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Breakthrough in the lab

Teachers of science hardly ever use IT, says Angela McFarlane. But there's a lot to be gained by putting byte into your lessons.

So what exactly is a self-respecting science teacher doing in an educational technology show such asBETT 97? Could it be that you've heard that secondary science teachers are among the least likely to use information technology in their teaching, and decided to do something about it? Or perhaps you are one of the few who do, and now want some help showing your colleagues that, along with everything else they are having to cope with, information technology should get a look in.

Just in case you've missed them, let me start by referring you to a few good sources of information on the use of IT in science and why it is "a good thing".

The non-statutory guidance on IT in science, sent free to every school, does give you a flavour of the range of IT applications which are useful. The main themes are developed further in the National Council for Educational Technology (NCET) publication, also available from the Association for Science Education (ASE), Enhancing Science with IT. This contains in-service training materials for developing the use of IT within the department, and guidance for the selection of resources particular to science. There is also an NCET television programme which shows some case studies. Since neither of these are hot off the press, don't count on finding them on the NCET or ASE stands at BETT 97 - order them before you go to Olympia.

Let's assume your school already has a reasonable word processor and spreadsheet in common use, which the science department can also use. Without forgetting how valuable those can be, let's consider the applications with a distinctly scientific leaning. The first one has to be data-logging.

Most secondary schools have something in this line already, so when looking at anything new the first question has to be: will it fit in with what we already do? If most of the teaching in your department is whole-class oriented, it really is more efficient to build up a class set of identical apparatus and software - assuming that what you have is not obsolete. The headache of managing different sets of apparatus can be reduced if you have software which is the same for all the hardware. However, if you have a department that often uses a circus-style of practical there is more leeway.

When choosing data-logging hardware, be very conscious of the "bricks-and-spaghetti" factor. Beware of systems which have innumerable pieces linked together by yards of cable. They take ages to set up, and the leads, no matter how hard you try, end up in a mess. For simplicity and a high degree of functionality, do look at the systems based on a palmtop computer. These are generally neat and tidy, relatively easy to use, and you have the added bonus of a word processor, spreadsheet and graphing package thrown in. Pricing is such that it is possible to equip a department with a class set of 15 without totally breaking the school's IT budget (based on the average annual IT spend ofsecondary schools).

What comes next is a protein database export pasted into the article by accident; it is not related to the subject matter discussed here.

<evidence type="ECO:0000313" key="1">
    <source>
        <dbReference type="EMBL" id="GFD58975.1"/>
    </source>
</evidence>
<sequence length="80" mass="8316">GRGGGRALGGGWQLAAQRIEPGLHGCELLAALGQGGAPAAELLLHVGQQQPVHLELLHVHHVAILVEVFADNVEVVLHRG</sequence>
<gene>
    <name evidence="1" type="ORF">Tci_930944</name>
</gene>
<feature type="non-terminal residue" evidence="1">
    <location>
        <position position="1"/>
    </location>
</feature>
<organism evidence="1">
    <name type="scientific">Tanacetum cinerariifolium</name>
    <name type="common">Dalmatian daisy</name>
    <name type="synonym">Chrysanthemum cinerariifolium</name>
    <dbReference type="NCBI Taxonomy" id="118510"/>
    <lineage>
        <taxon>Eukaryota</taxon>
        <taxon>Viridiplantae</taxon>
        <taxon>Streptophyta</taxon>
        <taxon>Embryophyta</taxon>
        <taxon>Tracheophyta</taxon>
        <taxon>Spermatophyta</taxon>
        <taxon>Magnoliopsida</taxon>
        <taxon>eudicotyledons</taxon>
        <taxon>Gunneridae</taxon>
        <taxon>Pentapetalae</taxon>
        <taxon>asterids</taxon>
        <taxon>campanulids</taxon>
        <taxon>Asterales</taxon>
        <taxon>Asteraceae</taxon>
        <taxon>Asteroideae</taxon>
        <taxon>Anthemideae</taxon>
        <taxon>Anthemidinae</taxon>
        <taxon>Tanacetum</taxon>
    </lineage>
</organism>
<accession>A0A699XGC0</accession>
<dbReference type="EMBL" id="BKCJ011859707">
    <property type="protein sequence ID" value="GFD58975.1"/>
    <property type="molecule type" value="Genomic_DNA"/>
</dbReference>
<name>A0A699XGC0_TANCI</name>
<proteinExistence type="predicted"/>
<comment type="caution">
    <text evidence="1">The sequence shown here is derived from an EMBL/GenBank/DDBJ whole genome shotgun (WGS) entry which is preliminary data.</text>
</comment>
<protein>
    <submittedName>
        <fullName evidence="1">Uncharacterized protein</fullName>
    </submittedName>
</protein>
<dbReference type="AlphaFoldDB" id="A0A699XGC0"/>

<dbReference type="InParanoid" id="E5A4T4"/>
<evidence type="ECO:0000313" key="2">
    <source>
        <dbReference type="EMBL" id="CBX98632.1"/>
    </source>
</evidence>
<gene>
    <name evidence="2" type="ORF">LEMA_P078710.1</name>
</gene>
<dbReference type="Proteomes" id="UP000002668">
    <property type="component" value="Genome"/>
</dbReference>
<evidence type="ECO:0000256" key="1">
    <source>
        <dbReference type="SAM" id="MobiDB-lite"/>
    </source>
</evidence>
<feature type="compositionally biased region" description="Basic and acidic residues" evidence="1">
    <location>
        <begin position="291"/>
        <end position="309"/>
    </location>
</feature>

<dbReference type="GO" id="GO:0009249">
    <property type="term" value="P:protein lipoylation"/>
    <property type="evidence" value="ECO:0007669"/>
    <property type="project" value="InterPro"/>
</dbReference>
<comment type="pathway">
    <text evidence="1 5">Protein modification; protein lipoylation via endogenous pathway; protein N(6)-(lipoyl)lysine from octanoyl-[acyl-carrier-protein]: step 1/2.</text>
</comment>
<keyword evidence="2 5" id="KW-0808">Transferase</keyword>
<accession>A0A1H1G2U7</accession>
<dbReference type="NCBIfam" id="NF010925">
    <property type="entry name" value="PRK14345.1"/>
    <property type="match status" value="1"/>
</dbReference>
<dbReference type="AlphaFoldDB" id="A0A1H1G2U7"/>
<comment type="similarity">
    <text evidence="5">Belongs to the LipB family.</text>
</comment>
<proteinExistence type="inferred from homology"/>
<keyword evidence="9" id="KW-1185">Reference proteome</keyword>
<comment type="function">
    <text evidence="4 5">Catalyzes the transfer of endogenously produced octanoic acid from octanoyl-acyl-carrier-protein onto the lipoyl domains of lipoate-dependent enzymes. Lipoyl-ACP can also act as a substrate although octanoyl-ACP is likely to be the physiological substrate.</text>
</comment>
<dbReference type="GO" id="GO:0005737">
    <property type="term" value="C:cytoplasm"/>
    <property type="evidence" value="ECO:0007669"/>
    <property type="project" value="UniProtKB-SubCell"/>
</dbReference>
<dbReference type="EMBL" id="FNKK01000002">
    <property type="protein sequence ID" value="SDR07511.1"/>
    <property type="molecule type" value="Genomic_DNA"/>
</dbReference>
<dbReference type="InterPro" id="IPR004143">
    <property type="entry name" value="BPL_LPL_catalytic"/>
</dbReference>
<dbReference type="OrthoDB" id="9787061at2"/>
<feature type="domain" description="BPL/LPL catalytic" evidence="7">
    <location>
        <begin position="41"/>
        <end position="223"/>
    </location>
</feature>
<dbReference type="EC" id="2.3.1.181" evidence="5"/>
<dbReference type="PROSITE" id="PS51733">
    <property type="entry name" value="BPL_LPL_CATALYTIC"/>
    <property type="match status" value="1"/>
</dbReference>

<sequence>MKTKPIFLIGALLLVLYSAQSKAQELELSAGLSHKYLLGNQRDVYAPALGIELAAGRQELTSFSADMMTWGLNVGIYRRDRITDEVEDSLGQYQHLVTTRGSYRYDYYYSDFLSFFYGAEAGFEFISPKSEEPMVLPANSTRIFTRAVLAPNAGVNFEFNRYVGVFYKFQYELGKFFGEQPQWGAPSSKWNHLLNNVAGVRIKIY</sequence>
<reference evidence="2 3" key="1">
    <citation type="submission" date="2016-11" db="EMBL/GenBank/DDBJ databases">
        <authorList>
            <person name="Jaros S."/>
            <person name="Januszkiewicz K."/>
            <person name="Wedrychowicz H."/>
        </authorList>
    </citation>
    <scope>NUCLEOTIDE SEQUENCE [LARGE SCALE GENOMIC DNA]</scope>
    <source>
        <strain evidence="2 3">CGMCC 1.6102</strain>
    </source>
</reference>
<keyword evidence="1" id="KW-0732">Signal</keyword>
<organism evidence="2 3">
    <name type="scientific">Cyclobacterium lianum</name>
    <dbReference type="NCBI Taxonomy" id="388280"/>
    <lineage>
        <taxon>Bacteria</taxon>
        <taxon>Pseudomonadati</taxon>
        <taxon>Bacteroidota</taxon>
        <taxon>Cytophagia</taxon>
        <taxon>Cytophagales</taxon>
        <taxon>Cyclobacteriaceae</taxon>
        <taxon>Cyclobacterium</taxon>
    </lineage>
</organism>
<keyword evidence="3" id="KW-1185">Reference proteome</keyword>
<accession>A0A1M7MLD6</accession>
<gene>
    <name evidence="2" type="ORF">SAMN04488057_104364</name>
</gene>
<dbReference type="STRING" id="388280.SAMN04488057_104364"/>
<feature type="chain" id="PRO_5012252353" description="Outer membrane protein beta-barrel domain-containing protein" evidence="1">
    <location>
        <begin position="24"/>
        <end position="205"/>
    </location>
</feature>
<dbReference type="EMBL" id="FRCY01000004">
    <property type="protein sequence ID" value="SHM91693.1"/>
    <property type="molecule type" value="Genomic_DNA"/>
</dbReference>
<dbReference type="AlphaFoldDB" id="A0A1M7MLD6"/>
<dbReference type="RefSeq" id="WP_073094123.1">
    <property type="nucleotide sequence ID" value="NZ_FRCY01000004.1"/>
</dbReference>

After data-logging, what about multimedia? Surely there must be vast quantities of CD-Roms, produced with the quality of content and editorial of broadcast science programmes, covering the difficult-to-demonstrate aspects of science in an exciting and accessible way? Well yes, theoretically it should be, indeed is, possible to do all these things with multimedia. However, titles which do so are few and far between.

Most are produced not for schools but for the home market. This need not be an insurmountable problem, after all so are the excellent television programmes. But home-oriented CD-Roms on scientific subjects are often disappointing. They fall foul of silly little factual errors, such as using the wrong units of measurement, or saying that the body monitors the level of oxygen in the blood. Of course these are just the kind of inaccuracies science teachers are desperately trying to wean children away from, before they are hammered for them in their public examination paper.

So that's the first tip. Look for information on something you know is tricky, especially if it conflicts with commonly held belief, and see if they've got it right. If you can't find the information, the software is badly designed, or the content is not as extensive as you expected, and if it's wrong, you can stop wasting your time. You could also look through the reviews of science-related CD-Roms on the NCET's Web site. But don't expect too much - the ones they offered for review did not seem to excite the reviewers very much.

So what else might be on offer on-line to the keen science teacher? If you are prepared to do some homework and filter out a lot of dross, there are some very interesting things on the Internet. For example, there is a volcano site, with rather dull information about volcanoes generally, but up-to-the-minute information on any eruptions and an opportunity to post questions to professional vulcanologists. In other words this is a typical Web site - not much use on general reference but great for the dynamic stuff.

Taking IT on board in science may seem like an uphill struggle, and one with little point. But the evidence that tools such as word processing, spreadsheets and data-logging really do enhance children's learning in science is building up steadily. It might be hard at first, but it could eventually make some things much easier.

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